Sherman's Food Adventures: Rio Brazilian Steakhouse

Rio Brazilian Steakhouse

Fresh off a visit to Fogo de Chão earlier this year in Bellevue, it got us craving for some Brazilian BBQ here in Vancity.  Now that isn't necessarily an easy task as there is only one place to get it - Rio Brazilian Steakhouse.  They have 2 locations, one in Downtown Vancouver and the other is in Coquitlam.  Yes, there used to be Samba (run by the Thai House Group), but they have long closed.  So we headed out to the Coquitlam Rio to see if anything has changed since the last time I visited the place (that was pre-covid and I didn't blog about it).

So the concept for this form of dining is that they put a card on the table that has a green side and a red side.  They will keep bringing over various BBQ meats if your card is green.  When you want to throw in the towel, you turn it to red.  But before even getting to the meats, you can help yourself to the Salad Bar, that also featured other dishes such as beans & rice, sauteed mushrooms and paella.  Nothing out-of-the-ordinary here.  Be careful of how much you eat because it just fills up space in your stomach that could otherwise be used for meat...

Yet, even before the meat, we got the requisite sides to any Brazilian BBQ meal in the Fried Banana and the Tapioca Flour Cheese Buns (Pao de Queijo).  The fried bananas were rather starchy and not that sweet.  For me, I enjoy them this way (almost like plantains) rather than overly ripe ones.  As for the buns, they were chewy and gooey due to the tapioca flour and also the amount of cheese inside.

About that meat, the first one that came to our table was the NY Striploin.  Now this is usually my favourite cut of meat, but this was not as tender as we would've preferred.  It was, however, beautifully medium-rare, which meant it was juicy.  Despite that, it was rather tough and we didn't have that much fun eating it.  Lots of meat flavour though while the exterior was nicely salted.

Now the Picanha (or Top Sirloin Cap) was much more tender, despite not being as sexy as a NY steak.  This was also done medium-rare, hence it was juicy and moist.  The fat cap did help offer up some pretty delicious meat flavour as well.  Even though we got a thick slice from our server, it still cut easily and was easy to chew.  Once again, this was well-salted.

Another decent cut of meat was the Ribeye.  As you can see in the picture, it was also perfectly medium-rare.  You can also see on this cut, the large salt crystals on the outside.  This was also rather juicy, yet decently rested, so that it didn't leak all over our plate.  This was fairly tender and only second to the Picanha.  Of course, this was better than the striploin.

One of our favourite cuts of meat wasn't beef at all.  Rather, it was the Bacon-Wrapped Chicken featuring white breast meat.  We actually had this on 2 separate occasions and the second time, it was much more juicy and tender.  The smokiness and saltiness of the bacon really penetrated the chicken meat offering up impactful flavours.  In theory, it also kept the chicken moist and prevented juices from leaking out.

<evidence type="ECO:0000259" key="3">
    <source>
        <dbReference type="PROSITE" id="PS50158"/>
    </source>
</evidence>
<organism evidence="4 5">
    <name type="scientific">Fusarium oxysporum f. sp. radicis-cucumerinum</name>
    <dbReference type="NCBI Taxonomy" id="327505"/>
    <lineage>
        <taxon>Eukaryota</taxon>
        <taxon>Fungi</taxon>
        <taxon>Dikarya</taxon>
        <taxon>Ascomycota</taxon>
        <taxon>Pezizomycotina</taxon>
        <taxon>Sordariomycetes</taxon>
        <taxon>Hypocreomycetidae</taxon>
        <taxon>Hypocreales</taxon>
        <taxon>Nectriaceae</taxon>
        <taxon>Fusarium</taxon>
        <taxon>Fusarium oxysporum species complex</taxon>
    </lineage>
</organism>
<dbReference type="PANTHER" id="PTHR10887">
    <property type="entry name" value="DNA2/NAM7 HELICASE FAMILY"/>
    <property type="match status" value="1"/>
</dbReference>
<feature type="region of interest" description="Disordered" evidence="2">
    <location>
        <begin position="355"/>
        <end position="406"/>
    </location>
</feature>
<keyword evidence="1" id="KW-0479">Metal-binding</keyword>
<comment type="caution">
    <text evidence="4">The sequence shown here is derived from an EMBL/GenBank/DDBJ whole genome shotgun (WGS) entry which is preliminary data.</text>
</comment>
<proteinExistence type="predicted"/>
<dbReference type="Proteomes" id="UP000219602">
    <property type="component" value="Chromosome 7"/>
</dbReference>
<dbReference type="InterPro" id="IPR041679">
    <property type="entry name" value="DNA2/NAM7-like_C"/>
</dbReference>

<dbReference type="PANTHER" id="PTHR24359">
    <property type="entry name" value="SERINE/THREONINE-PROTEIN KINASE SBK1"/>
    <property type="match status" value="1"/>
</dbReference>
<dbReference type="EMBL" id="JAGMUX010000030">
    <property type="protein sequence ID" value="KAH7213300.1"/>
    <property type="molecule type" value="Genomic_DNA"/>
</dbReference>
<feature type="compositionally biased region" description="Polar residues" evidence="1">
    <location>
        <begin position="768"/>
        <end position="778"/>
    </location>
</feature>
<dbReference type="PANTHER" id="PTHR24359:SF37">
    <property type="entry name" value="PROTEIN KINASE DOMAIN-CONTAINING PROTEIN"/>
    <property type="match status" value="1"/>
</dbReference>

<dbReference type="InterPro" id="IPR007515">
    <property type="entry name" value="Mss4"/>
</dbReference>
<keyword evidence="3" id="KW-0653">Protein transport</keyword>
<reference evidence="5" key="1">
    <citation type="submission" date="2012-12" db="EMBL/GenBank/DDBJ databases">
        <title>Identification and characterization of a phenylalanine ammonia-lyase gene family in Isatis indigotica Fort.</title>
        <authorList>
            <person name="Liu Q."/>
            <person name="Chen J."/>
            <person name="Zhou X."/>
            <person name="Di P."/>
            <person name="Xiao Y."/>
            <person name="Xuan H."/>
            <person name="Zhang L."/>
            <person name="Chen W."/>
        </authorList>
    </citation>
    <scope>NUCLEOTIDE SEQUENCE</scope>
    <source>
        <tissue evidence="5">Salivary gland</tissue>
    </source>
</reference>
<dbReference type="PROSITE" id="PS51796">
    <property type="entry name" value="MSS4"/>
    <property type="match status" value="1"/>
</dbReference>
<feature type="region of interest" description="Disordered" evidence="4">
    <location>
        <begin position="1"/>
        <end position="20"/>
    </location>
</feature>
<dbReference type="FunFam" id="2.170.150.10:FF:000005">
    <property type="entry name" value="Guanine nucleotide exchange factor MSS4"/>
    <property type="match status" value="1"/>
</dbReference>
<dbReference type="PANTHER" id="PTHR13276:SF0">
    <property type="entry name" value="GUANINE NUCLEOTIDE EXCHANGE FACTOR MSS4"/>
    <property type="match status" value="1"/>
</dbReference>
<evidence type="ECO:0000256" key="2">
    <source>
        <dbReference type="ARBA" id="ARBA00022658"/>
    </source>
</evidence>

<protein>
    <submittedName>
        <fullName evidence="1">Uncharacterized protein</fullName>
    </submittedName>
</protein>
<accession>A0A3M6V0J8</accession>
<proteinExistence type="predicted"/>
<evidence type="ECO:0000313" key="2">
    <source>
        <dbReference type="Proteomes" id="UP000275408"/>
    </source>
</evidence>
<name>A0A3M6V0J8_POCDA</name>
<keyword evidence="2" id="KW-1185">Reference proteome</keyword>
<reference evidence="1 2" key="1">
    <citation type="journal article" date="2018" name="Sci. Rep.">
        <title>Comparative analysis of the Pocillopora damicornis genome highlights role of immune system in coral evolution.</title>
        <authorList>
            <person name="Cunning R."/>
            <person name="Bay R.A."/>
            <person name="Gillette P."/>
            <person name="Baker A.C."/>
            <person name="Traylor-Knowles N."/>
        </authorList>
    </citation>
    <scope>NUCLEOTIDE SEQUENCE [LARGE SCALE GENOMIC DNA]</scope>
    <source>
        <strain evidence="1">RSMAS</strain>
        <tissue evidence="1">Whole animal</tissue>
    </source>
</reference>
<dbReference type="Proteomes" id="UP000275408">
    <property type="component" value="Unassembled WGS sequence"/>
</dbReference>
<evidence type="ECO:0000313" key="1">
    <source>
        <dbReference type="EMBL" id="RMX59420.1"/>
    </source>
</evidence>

Although the Chicken Drumsticks should be more tender and juicy than the breast meat, it really wasn't.  That didn't mean they were dry, but they weren't that moist either.  However, the byproduct of being slightly overdone was that the skin was properly rendered and sported a golden brown sear.  The meat wasn't as aggressively seasoned, hence it as a bit bland tasting.  I didn't get a good picture of the Chicken Hearts, but they were one of our favourites being juicy and well-salted.

The worst cut of meat had to be the Pork as it was super dry and chewy.  This had a lot to do with the cut as it was super lean.  Secondly, this appeared to be put back on the BBQ (which is standard, to keep the meat warm and to cook the meat further as the middle portion is often less done).  To top things off, this was also lacking in seasoning, so we did a hard pass on the second go-around.

Another table favourite was the Slow-Cooked Beef Short Ribs.  Oh boy, these were so tender and fatty, that they practically melted-in-our-mouths.  Good thing the cooking process helped render the fat, so we were left with flavourful and well-seasoned meat.  Naturally, this was served on a platter and since we were sitting upstairs, it didn't make it up to us.  Rather, they sent us up a plate, showing that they remembered we were up there.

Even though Pork Sausages aren't the most sexy item to have here, they were still quite good.  They were well-charred on the outside without being burnt.  Nice smokiness and slight crispiness on the casing.  Inside, the meat was not overprocessed.  Instead, it was had good chunks of meat that was mixed well with just enough fat.  I found the sausages not that fatty.

Lastly, we had some slices of the Cinnamon Pineapple that was cooked enough so it was warm and juicy with the sugars activated.  The charred cinnamon on the outside was slightly sweet and smoky.  So I'm sure the biggest question you are wondering is: how does Rio compare to Fogo de  Chão?  Well, not well to be honest.  Fogo is superior in meat quality and selection.  However, Rio does hold the advantage of being considerably less expensive.  Furthermore, until Fogo opens up a location here (which is rumoured to be coming), there is no competition for Rio.

The Good:
- Only Brazilian BBQ in town
- Excellent service
- Fun eating

The Bad:
- Meat quality isn't the best
- Meat selection is limited 



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